Convening Team

In 2024-2025 the three convenors of the Jurisprudence Discussion Group are Pía Chible, Filipa Paes and Angelo Ryu

For information about past convenors, you can visit our History page.

Pía Chible 🔗

Pía Chible is a DPhil candidate at Green Templeton College, supervised by Dr Hasan Dindjer. She holds an MJur from Lincoln College, Oxford and an LL.B from the University of Chile.
Her research examines the nature of the decisions that are made by government, including questions concerning the nature of the relevant officials, the types of reasons that bear on their decisions, the officials' specific mode of action and the kind of normativity their decisions entail.  
Pía is currently a member of the student committee of the Philosophy, Law and Politics Graduate Forum. She is interested in legal and political philosophy, constitutional theory and administrative law.

Filipa Paes 🔗               

Filipa is a DPhil candidate at Hertford College, supervised by Professor Timothy Endicott. Prior to her doctoral studies, Filipa read law at Kent Law School, graduating top of her class in 2022. 
Her research focuses on law and language, legal interpretation, and legal epistemology, paying particular attention to arbitrariness in judicial decision-making and ambiguity in language. In particular, Filipa is interested in questions of degree that arise in law and legal contexts. Her wider research interests are analytic jurisprudence, philosophy of language, epistemology, communication and rhetoric, and private law theory.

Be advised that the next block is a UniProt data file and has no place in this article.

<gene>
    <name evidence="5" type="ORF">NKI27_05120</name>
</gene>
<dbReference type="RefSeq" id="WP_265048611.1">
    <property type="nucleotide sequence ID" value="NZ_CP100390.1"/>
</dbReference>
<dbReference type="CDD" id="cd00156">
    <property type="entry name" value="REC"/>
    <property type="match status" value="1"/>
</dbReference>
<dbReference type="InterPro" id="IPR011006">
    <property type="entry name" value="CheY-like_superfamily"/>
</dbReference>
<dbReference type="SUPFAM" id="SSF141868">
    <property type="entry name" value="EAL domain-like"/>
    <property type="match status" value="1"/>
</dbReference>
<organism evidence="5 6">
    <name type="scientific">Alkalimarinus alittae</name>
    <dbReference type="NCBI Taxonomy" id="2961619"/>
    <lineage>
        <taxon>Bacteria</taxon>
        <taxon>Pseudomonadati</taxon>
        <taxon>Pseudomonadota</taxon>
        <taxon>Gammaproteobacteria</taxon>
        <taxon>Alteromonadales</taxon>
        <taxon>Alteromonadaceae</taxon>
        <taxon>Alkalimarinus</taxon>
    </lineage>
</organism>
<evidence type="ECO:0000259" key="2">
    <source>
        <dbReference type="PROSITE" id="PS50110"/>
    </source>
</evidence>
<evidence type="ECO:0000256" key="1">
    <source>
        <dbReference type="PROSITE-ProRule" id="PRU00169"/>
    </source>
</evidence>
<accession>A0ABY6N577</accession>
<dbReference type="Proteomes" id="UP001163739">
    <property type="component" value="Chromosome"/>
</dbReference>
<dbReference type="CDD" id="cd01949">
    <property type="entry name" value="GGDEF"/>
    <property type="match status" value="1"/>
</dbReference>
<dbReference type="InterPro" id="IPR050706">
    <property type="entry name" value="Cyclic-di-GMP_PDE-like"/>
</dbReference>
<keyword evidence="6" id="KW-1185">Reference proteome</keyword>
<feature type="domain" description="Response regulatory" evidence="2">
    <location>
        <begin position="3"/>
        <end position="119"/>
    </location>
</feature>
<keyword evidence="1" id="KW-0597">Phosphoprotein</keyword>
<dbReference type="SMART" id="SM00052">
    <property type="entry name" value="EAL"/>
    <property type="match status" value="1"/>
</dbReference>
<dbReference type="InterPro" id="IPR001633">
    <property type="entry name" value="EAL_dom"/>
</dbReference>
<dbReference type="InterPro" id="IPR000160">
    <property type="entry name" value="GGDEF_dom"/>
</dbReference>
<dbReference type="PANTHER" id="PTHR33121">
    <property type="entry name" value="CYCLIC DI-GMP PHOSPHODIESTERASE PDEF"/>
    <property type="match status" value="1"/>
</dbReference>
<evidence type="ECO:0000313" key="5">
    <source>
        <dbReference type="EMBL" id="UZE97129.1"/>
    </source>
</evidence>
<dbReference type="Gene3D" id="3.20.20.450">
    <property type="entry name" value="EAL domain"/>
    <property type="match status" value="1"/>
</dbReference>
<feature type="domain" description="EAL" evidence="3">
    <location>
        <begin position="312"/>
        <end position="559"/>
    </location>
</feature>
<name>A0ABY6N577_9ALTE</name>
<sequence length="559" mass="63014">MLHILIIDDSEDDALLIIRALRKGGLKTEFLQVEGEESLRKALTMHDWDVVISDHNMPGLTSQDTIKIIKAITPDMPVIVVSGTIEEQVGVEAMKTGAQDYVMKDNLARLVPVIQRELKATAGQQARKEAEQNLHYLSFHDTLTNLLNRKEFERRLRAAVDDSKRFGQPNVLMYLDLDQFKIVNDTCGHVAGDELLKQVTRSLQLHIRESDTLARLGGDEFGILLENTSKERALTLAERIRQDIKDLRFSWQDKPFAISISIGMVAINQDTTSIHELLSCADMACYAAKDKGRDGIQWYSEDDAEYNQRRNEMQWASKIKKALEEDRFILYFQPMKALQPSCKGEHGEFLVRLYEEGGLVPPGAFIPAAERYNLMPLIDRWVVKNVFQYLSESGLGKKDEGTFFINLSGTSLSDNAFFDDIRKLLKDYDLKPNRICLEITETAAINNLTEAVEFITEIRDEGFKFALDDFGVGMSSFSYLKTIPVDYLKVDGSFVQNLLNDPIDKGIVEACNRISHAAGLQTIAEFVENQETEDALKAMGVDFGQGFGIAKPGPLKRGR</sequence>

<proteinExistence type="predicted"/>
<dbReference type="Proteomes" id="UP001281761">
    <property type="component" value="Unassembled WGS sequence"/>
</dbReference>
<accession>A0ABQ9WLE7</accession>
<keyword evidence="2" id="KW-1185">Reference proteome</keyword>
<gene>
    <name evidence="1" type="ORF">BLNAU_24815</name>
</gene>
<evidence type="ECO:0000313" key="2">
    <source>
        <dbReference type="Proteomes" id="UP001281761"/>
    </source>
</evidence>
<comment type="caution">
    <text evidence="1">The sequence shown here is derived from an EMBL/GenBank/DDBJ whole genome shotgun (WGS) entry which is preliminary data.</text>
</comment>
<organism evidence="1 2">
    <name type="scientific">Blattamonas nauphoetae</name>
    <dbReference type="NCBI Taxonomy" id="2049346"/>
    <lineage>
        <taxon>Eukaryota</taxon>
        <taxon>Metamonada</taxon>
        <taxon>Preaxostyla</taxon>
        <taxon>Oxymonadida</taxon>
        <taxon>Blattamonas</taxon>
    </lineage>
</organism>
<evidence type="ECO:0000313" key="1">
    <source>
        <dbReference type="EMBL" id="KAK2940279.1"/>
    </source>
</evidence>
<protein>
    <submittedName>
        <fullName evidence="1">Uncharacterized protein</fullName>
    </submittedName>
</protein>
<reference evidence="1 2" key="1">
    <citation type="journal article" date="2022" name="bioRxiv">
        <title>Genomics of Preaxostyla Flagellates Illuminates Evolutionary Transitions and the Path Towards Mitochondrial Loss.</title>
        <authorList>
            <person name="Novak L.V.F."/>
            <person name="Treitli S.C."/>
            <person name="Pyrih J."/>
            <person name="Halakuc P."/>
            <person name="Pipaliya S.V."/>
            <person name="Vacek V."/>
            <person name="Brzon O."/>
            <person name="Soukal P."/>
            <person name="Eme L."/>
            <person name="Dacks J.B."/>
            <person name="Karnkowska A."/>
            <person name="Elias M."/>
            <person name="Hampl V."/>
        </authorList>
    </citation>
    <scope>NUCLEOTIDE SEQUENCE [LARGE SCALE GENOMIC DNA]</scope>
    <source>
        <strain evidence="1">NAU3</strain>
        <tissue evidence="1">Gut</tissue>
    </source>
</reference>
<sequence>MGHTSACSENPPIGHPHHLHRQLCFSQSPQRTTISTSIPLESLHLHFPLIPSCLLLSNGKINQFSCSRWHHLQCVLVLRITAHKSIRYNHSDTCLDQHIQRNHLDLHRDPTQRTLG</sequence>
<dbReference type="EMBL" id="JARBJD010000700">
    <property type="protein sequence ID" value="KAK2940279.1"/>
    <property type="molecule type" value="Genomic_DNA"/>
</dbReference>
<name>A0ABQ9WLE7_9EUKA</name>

Filipa is a founding and executive member of "The Collective of Women in Legal Philosophy", a group created to promote and support women in legal philosophy and legal theory, and has convened the JDG since 2023.

Angelo Ryu 🔗

Angelo Ryu is currently a DPhil candidate at St John’s College, supervised by Professor Timothy Endicott. Previously he read the MPhil in Law, the BCL, and the BA in Jurisprudence, also at St John’s. 
His research interests are clustered primarily in public law and legal theory. His thesis is on the concept of jurisdiction in administrative law. He has also written on the doctrine of non-justiciability, the error of fact doctrine, legal anti-positivism, the rule of law, and the role of juries. Ongoing projects include a paper on the nature of mercy, the basis for negligence liability, the nature of blameworthiness, and the rights-based conception of administrative law. Outside of academia, he briefly worked at the US Sixth Circuit Court of Appeals as a judicial intern.

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